Jordan Gould and Uncle Locky Eccles are working to preserve their Peek Wooroong language.
In the latest episode of 'Voices Worth Listening To', we chat to Jordan who has been studying the language for one-and-a-half years from Uncle Locky.
While they may have a 49 year age gap the pair have formed a bond like no other.
For Jordan, learning an Indigenous language has seen him connect to his heritage and use this knowledge to continue developing his 'Aboriginal Dictionary' which currently holds 53 Peek Wooroong words.
"I've really reconnected back into my original language and I've been getting more into the artistic style of the Indigenous culture," he said.
"I've been working on an Indigenous translator for my software development class.
"My dream of it is that I could put every single language, in all of Australia, in it."
Uncle Locky is immensely proud of Jordan, who he calls his adopted son, and hopes their lessons will inspire others to challenge themselves and learn their Indigenous dialect.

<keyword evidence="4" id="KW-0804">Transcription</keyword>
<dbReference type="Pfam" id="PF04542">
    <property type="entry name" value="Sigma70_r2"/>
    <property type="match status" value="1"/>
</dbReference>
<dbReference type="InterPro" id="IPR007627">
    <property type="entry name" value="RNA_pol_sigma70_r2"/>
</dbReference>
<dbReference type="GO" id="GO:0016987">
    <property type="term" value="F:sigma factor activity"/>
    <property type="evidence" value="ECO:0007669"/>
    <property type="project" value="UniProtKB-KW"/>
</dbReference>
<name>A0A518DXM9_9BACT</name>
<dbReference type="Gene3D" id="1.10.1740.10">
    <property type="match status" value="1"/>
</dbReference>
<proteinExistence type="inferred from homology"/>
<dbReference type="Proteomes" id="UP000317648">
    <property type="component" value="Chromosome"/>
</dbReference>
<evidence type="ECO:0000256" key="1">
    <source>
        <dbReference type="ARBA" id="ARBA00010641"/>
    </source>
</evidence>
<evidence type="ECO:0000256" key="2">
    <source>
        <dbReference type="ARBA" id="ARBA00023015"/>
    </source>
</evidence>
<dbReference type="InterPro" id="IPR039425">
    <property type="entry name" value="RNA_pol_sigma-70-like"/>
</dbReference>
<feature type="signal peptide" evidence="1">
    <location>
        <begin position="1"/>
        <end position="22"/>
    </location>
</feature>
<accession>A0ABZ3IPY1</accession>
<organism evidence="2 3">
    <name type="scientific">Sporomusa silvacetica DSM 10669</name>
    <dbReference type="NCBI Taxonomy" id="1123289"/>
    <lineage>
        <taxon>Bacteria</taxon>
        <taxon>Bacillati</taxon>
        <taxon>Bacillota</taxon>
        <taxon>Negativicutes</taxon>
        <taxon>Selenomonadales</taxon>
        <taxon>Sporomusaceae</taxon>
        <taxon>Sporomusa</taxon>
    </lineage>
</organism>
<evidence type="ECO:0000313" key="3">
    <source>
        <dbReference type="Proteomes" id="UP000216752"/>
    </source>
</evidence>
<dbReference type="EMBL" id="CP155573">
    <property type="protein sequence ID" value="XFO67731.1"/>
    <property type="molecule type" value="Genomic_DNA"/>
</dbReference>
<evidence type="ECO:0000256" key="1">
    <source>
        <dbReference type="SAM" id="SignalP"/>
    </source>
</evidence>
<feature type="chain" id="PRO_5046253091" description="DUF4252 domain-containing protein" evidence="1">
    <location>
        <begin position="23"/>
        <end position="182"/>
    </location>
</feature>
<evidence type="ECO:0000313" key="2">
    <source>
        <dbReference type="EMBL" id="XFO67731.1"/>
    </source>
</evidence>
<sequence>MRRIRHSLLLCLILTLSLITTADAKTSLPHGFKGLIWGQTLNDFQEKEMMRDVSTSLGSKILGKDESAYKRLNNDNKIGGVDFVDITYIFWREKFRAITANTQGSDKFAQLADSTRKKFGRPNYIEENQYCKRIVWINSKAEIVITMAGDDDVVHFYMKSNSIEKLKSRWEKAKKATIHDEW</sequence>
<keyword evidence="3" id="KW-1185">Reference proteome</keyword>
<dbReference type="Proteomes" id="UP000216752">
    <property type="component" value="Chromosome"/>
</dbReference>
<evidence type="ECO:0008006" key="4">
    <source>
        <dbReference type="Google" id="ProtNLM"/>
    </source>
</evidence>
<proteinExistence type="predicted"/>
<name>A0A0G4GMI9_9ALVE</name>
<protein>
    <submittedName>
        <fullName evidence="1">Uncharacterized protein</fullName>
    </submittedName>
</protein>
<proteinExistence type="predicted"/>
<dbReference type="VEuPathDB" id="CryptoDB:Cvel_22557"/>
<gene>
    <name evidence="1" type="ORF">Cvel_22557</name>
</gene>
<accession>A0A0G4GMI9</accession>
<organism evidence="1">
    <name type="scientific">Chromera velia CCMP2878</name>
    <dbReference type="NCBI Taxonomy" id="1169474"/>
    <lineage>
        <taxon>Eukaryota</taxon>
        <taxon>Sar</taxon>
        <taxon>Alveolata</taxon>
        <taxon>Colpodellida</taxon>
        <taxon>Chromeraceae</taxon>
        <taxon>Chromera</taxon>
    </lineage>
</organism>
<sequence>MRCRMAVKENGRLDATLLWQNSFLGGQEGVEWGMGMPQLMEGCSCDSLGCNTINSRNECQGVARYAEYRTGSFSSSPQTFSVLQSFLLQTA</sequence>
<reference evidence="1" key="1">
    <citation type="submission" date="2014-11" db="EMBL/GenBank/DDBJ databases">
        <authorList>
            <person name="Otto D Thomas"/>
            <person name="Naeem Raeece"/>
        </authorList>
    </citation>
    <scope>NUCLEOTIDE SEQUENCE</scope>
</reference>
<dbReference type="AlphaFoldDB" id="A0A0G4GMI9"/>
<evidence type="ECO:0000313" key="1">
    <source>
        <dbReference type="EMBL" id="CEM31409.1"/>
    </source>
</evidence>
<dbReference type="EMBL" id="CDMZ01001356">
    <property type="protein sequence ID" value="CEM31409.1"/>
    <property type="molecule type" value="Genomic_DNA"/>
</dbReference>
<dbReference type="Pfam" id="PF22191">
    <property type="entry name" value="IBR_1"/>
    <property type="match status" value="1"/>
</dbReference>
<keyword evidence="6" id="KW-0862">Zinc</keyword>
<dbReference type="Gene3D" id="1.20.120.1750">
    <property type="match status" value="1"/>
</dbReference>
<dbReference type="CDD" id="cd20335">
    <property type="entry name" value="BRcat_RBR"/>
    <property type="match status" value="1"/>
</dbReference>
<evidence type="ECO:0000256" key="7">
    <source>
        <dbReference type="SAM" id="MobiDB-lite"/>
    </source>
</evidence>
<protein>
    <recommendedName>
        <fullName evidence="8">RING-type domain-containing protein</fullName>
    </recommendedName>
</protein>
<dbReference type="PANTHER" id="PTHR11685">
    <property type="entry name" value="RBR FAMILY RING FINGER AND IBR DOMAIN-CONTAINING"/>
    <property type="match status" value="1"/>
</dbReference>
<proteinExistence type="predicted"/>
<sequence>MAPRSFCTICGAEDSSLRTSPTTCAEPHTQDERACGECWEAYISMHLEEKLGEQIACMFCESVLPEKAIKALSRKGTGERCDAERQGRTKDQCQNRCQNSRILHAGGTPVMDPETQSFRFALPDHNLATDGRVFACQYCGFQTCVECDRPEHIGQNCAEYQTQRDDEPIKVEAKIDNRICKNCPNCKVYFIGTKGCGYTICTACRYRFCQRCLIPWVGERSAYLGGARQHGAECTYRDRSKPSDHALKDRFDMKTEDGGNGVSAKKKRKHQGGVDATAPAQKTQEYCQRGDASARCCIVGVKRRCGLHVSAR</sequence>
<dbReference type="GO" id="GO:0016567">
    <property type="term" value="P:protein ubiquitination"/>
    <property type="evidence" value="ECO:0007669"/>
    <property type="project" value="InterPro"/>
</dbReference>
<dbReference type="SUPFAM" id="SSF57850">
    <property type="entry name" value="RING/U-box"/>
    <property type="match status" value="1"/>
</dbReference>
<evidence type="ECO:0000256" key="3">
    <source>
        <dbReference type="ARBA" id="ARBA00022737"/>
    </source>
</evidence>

"Our community hear what we're doing and they feel so proud," he said.
"Language is breaking down a lot of barriers.
"With this journey we're on now, we're reclaiming part of our culture. Before, our history was a mystery."
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The episode also delves into the history of Framlingham Aboriginal Station where Uncle Locky's grandmother was forbidden to speak her native tongue. This widespread attitude towards Indigenous languages has caused the Koorie Heritage Trust chief executive Tom Mosby to focus his attention to preserving languages.
"Here in Victoria we have a much longer settlement history and so over time a lot of our communities have lost language," he said.
"I think if we're not careful, we'll actually lose our connection to language so that maintenance and revival of language is really important.
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